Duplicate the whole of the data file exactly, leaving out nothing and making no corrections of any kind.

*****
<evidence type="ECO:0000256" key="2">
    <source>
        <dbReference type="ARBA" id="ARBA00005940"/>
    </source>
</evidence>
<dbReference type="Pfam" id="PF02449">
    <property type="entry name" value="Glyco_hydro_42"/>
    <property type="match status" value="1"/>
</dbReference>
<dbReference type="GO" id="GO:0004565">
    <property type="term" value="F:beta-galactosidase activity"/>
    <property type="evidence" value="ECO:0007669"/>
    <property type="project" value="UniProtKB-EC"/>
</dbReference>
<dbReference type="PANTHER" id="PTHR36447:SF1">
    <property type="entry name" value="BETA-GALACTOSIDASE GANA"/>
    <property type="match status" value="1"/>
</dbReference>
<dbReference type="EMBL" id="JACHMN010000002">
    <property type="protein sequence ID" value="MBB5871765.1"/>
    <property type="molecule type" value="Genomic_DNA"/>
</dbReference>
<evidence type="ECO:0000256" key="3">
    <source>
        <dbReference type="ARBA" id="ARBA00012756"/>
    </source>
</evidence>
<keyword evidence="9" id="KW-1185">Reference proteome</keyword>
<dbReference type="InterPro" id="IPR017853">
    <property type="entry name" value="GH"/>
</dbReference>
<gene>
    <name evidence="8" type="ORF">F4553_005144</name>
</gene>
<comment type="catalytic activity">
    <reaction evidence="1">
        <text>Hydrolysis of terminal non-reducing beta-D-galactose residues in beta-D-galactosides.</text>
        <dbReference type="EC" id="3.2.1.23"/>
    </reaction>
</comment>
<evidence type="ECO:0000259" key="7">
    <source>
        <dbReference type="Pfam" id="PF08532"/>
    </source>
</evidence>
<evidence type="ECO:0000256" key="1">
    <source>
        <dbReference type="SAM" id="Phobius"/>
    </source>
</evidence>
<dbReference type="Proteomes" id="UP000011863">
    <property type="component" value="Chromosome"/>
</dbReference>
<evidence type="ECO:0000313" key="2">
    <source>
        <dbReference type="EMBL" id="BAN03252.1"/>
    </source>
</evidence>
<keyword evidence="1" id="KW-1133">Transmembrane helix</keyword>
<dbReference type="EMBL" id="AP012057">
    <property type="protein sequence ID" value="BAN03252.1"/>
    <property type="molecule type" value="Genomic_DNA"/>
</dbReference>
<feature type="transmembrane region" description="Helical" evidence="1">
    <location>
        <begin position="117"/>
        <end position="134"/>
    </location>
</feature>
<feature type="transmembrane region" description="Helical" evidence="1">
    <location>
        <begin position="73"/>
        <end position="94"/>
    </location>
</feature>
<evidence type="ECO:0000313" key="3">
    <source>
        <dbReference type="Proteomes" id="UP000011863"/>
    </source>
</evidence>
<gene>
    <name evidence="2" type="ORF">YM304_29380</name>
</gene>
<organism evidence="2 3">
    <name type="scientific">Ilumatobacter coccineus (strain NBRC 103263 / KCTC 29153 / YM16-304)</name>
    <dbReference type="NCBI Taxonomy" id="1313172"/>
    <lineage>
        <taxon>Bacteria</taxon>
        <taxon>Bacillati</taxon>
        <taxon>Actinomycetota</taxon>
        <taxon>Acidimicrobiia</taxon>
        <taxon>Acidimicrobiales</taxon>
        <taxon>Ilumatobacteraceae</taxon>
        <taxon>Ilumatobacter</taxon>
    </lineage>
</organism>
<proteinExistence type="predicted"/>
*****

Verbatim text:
<evidence type="ECO:0000256" key="2">
    <source>
        <dbReference type="ARBA" id="ARBA00005940"/>
    </source>
</evidence>
<dbReference type="Pfam" id="PF02449">
    <property type="entry name" value="Glyco_hydro_42"/>
    <property type="match status" value="1"/>
</dbReference>
<dbReference type="GO" id="GO:0004565">
    <property type="term" value="F:beta-galactosidase activity"/>
    <property type="evidence" value="ECO:0007669"/>
    <property type="project" value="UniProtKB-EC"/>
</dbReference>
<dbReference type="PANTHER" id="PTHR36447:SF1">
    <property type="entry name" value="BETA-GALACTOSIDASE GANA"/>
    <property type="match status" value="1"/>
</dbReference>
<dbReference type="EMBL" id="JACHMN010000002">
    <property type="protein sequence ID" value="MBB5871765.1"/>
    <property type="molecule type" value="Genomic_DNA"/>
</dbReference>
<evidence type="ECO:0000256" key="3">
    <source>
        <dbReference type="ARBA" id="ARBA00012756"/>
    </source>
</evidence>
<keyword evidence="9" id="KW-1185">Reference proteome</keyword>
<dbReference type="InterPro" id="IPR017853">
    <property type="entry name" value="GH"/>
</dbReference>
<gene>
    <name evidence="8" type="ORF">F4553_005144</name>
</gene>
<comment type="catalytic activity">
    <reaction evidence="1">
        <text>Hydrolysis of terminal non-reducing beta-D-galactose residues in beta-D-galactosides.</text>
        <dbReference type="EC" id="3.2.1.23"/>
    </reaction>
</comment>
<evidence type="ECO:0000259" key="7">
    <source>
        <dbReference type="Pfam" id="PF08532"/>
    </source>
</evidence>
<evidence type="ECO:0000256" key="1">
    <source>
        <dbReference type="SAM" id="Phobius"/>
    </source>
</evidence>
<dbReference type="Proteomes" id="UP000011863">
    <property type="component" value="Chromosome"/>
</dbReference>
<evidence type="ECO:0000313" key="2">
    <source>
        <dbReference type="EMBL" id="BAN03252.1"/>
    </source>
</evidence>
<keyword evidence="1" id="KW-1133">Transmembrane helix</keyword>
<dbReference type="EMBL" id="AP012057">
    <property type="protein sequence ID" value="BAN03252.1"/>
    <property type="molecule type" value="Genomic_DNA"/>
</dbReference>
<feature type="transmembrane region" description="Helical" evidence="1">
    <location>
        <begin position="117"/>
        <end position="134"/>
    </location>
</feature>
<feature type="transmembrane region" description="Helical" evidence="1">
    <location>
        <begin position="73"/>
        <end position="94"/>
    </location>
</feature>
<evidence type="ECO:0000313" key="3">
    <source>
        <dbReference type="Proteomes" id="UP000011863"/>
    </source>
</evidence>
<gene>
    <name evidence="2" type="ORF">YM304_29380</name>
</gene>
<organism evidence="2 3">
    <name type="scientific">Ilumatobacter coccineus (strain NBRC 103263 / KCTC 29153 / YM16-304)</name>
    <dbReference type="NCBI Taxonomy" id="1313172"/>
    <lineage>
        <taxon>Bacteria</taxon>
        <taxon>Bacillati</taxon>
        <taxon>Actinomycetota</taxon>
        <taxon>Acidimicrobiia</taxon>
        <taxon>Acidimicrobiales</taxon>
        <taxon>Ilumatobacteraceae</taxon>
        <taxon>Ilumatobacter</taxon>
    </lineage>
</organism>
<proteinExistence type="predicted"/>